Evolution of Search Engines

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Evolution of Search Engines

Although the internet is in its relative infancy, the history of the search engine has been a long and exhaustive one. Though its roots began all the way back in the first days following WWII, the early 1990’s marked the birth of the search engine. Here is its storied history.

Formulation of Initial Search Engine Ideas

In essence, a search engine utilizes certain words typed in by an individual to find websites, documents, etc. The idea for storing data and using a system to retrieve that data was first presented to the public in 1945 by Dr. Vannevar Bush in an article within the The Atlantic Monthly magazine. Vannevar stated that “selection devices will soon be speeded up from their present rate of reviewing data at a few hundred a minute.” It was this idea that permeated throughout the scientific community until it was implemented many years later.

The First Search Engine

In 1990, a search engine named Archie was founded by Alan Emtage. While merely an indexing engine that displayed files in alphabetical order, it provided the means for the first actual search engine. By utilizing a file transfer protocol, users had the ability to search for any file listed in the directory. Before the modern HTTP protocol used on the internet today, the Gopher protocol was created in the year of 1991.This protocol used a text interface and allowed users to retrieve, search and distribute files from all over the internet. The invention of the Gopher protocol helped in creating two similar offshoots to Archie, ones that were closer to what the search engine eventually become, known as Veronica and Jughead. These two search engines culled their results from the webpages in the Gopher database.

There were also a few tools, such as W3Catalog and JumpStation that were among early versions of the modern search engine, both founded in 1993. It wasn’t until the very beginning of 1994 that the first web search engine was brought online. Known as ALIWEB, this search engine would allow website owners to store index files using the engine. ALIWEB would create keywords that matched up with each page and bring the user to what they wanted to find by searching for it.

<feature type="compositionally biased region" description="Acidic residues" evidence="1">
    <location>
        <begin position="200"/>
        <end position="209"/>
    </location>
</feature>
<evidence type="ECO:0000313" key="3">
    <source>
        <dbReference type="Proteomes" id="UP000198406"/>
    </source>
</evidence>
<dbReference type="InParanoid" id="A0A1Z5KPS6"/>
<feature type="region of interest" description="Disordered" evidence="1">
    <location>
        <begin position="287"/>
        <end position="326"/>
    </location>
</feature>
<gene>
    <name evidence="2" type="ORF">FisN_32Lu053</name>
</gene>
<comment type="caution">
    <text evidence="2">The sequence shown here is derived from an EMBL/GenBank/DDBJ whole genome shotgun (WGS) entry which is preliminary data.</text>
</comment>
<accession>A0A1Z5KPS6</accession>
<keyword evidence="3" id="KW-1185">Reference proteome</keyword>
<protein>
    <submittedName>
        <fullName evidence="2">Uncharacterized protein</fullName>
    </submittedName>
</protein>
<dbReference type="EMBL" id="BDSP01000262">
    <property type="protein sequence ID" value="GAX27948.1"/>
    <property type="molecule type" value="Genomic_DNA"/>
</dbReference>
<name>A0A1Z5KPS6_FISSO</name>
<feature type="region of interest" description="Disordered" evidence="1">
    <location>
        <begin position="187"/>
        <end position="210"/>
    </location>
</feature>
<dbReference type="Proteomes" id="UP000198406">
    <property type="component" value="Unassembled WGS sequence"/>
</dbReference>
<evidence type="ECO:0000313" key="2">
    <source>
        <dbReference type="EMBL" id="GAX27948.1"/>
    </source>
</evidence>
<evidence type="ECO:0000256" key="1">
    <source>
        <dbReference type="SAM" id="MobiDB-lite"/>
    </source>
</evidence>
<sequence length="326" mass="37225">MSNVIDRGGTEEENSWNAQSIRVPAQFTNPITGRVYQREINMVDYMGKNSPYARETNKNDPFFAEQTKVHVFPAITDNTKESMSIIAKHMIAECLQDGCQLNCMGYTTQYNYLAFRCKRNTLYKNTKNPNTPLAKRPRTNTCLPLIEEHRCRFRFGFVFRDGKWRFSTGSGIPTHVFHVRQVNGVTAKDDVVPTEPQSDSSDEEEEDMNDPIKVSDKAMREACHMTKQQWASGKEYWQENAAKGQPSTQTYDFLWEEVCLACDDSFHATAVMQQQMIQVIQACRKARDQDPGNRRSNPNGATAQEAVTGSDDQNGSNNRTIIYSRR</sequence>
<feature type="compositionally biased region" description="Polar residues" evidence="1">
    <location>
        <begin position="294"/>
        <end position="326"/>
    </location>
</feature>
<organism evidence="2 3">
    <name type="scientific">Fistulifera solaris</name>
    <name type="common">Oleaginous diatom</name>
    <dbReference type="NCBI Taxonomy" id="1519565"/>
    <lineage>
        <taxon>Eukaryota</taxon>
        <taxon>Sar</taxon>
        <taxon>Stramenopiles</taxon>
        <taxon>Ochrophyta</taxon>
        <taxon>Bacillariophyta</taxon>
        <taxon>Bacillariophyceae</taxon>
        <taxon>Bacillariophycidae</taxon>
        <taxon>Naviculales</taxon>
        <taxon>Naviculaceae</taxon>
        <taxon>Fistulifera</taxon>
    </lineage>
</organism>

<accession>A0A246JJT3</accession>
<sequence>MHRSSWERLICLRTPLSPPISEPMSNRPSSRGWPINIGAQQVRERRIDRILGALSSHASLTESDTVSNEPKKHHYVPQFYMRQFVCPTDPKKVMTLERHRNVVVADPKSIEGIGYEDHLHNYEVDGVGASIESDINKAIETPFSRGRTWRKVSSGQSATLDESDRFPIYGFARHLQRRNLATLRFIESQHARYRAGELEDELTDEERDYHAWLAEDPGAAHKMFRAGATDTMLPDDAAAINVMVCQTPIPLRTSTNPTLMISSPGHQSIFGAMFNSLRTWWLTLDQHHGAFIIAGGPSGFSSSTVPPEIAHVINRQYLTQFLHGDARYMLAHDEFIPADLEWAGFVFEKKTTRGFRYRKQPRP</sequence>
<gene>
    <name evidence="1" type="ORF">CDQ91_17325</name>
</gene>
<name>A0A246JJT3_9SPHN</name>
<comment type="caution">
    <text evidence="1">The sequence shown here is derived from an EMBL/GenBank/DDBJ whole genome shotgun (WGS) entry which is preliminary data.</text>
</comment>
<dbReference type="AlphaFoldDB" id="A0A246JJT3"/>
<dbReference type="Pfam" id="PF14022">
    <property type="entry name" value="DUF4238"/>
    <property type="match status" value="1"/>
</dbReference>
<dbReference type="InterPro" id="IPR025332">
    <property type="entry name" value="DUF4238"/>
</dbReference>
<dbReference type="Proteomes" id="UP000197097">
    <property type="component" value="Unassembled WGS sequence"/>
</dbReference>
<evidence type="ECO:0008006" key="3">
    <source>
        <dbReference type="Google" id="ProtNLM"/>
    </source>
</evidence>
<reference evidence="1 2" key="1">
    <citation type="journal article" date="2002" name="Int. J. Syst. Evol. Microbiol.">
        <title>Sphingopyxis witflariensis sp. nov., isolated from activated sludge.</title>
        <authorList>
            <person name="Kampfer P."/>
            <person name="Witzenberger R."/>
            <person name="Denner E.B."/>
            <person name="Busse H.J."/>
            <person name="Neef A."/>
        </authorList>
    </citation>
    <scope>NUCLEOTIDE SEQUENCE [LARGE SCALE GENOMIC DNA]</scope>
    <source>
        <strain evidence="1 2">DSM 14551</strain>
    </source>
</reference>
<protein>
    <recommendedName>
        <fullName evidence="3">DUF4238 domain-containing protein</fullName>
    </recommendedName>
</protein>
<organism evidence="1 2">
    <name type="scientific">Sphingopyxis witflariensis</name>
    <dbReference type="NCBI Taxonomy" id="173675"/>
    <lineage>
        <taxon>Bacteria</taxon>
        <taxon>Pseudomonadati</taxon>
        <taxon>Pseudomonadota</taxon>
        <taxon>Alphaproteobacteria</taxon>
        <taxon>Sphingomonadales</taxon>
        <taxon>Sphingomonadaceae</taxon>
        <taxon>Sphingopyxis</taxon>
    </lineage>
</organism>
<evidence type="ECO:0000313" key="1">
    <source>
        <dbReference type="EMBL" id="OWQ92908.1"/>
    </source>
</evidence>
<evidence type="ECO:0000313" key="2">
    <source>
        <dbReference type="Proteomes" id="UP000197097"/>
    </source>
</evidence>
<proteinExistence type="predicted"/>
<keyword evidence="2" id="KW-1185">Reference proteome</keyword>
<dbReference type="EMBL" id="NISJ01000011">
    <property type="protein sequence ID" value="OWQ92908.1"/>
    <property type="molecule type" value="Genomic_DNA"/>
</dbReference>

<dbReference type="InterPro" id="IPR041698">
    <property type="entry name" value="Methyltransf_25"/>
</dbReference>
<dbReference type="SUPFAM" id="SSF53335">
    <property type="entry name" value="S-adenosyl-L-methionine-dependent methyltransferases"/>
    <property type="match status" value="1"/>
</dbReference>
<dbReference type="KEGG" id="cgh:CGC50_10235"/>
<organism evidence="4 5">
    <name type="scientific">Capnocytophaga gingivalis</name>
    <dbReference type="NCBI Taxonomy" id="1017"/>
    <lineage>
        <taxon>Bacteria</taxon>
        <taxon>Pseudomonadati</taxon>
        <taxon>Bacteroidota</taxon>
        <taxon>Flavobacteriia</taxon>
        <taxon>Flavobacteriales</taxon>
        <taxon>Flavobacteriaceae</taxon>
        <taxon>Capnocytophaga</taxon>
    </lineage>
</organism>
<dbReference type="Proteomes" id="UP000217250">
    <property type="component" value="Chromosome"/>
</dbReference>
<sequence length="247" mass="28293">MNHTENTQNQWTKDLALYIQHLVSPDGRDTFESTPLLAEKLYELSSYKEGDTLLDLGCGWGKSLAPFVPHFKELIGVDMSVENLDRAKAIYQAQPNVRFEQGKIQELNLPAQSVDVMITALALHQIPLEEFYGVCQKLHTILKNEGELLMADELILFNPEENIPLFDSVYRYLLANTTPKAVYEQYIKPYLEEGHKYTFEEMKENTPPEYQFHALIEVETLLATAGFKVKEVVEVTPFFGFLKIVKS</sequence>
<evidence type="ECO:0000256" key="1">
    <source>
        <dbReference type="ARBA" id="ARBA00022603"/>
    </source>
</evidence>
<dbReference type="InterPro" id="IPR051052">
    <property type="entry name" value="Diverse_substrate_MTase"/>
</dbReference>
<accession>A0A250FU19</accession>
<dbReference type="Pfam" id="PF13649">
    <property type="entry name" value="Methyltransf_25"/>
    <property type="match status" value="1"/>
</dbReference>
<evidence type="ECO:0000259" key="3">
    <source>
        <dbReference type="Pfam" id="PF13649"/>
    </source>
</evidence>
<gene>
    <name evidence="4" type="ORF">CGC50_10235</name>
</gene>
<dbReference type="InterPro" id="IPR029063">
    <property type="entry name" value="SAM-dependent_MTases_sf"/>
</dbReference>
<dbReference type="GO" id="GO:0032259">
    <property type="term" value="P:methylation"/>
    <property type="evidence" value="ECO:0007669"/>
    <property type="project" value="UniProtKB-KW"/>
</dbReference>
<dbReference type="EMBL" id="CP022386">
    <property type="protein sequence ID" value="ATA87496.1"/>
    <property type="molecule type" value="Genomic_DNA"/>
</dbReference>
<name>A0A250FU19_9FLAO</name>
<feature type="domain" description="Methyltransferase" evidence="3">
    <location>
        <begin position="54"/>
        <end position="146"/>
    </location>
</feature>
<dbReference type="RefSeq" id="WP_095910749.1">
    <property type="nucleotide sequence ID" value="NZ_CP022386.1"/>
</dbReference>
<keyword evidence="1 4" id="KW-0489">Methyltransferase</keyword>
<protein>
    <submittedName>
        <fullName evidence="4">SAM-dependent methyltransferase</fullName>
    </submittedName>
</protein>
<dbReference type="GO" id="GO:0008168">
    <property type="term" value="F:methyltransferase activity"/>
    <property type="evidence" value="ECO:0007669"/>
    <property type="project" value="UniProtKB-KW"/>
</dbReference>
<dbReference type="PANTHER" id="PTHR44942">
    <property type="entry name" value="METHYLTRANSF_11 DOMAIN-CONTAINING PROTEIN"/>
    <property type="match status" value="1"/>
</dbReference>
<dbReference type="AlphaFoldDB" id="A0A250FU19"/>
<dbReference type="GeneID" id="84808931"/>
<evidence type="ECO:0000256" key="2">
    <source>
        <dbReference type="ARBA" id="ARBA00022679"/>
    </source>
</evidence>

WebCrawler, also created in ’94, was the first search engine to give users the ability to search for any singular word contained on any webpage on the internet. This was the basis for all search engines to come.

The Growth in Search Engine Popularity

Through the years of ’94-’96, over a dozen search engines were brought online. Netscape, owner of a popular web browser of the same name, was a huge player in the growing popularity of search engines. They implemented a search engine page on their web browser in late ’96 that rotated the five most popular search engines of that time, which included Yahoo, Excite, Infoseek, Magellan and Lycos.

Google.com and its Rise to Prominence

It was in the year of 1998 that the Google web search engine was brought online. This engine utilized a different form of searching known as PageRank, which allows web pages to be displayed in the order of their importance, instead of by a mere word. Google was also one of the first search engines to provide what is known as a customized search, allowing for an easier way to locate specific pages on the ever-expanding internet.

In the past, many of the search engines would simply use a ranking system based on how many of the search words were found on the webpage and listed them in that order. With Google, searches started to become more specific, as the PageRank system put the webpages that were linked the most often at the top.

In ’98, Microsoft created their own search engine called MSN. While not as popular as some, it allowed for Microsoft to continue studying search engine technology, upon which they re-branded MSN into Bing in 2009. Over the years, Bing has implemented several new search engine technologies, including the listing of search results in combination with related searches, as well as more relevant search results. Google has also been progressing with similar search engine advancements. Today, search engines are able to identify exactly what a user is looking for. Who knows what they will evolve into tomorrow.

 

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